From that point it’s personal preference. You might like a certain style. There are a lot of English ales this year, so I’m going to be looking at Milds, which is a style that fascinates me. Maybe you want the best of everything. You want to try only the beers that score 99 or higher on ratebeer? You’ve got some internet surfing to occupy you at work for the next week. And it won’t help you. The selection this year is so good that even that criteria applies to about 15% of the beers on offer. Try to get through all of those in one sitting and you’re likely to end up staggering through Westmount at 5AM with your shirt tied around your head, loudly proclaiming yourself the King of Smoked Meat to anyone who will listen.

Make sure you’ve got a couple of days. Go slowly and be prepared to fail utterly at trying everything.

4)      After Parties

If you’re a sensible adult person, you’re going to want to put in maybe three hours at the festival itself during the day. There’s a lot of stuff to do in Montreal, and a lot of good food. There’s great opportunity for people watching. Since you’re reading this, I’m going to assume that you’re not a sensible adult person, but rather some kind of beer-obsessed party-Viking who believes themselves indestructible.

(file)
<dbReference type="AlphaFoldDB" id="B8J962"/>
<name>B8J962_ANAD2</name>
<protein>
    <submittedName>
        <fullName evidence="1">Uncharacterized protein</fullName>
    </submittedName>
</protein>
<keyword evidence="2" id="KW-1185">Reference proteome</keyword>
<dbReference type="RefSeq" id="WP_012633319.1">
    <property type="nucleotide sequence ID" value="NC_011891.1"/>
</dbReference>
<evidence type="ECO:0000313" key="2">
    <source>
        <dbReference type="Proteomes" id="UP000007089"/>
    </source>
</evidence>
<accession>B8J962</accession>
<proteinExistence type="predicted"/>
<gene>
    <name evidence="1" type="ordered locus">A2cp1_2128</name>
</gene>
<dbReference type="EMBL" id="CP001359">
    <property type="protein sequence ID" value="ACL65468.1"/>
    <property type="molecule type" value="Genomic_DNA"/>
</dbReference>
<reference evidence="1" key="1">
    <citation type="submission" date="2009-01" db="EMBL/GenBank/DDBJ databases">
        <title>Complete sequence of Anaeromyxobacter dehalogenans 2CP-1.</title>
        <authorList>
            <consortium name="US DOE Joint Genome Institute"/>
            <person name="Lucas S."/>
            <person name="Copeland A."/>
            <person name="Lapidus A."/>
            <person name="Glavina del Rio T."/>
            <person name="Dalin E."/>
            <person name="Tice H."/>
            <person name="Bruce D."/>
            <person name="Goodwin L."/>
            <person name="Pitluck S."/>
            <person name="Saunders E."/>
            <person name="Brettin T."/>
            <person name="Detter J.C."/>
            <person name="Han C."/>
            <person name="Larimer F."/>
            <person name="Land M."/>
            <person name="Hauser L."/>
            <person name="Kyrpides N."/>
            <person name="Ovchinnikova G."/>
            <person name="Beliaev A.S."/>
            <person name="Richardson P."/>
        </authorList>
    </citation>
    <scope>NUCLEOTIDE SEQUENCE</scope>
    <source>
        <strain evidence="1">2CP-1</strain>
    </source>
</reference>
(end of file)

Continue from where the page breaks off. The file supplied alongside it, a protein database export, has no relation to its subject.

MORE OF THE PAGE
If you’re going to go out and check out brew pubs, there are always some that put on events. Dieu Du Ciel usually has something going on the first night of the festival. The event usually starts at nine and while I don’t know what it will be this year, I can tell you to get there three hours early. Just absolutely jammed with people. Benelux has an interesting looking one on the Saturday featuring beers from Vermont (I hear great things about Alchemist).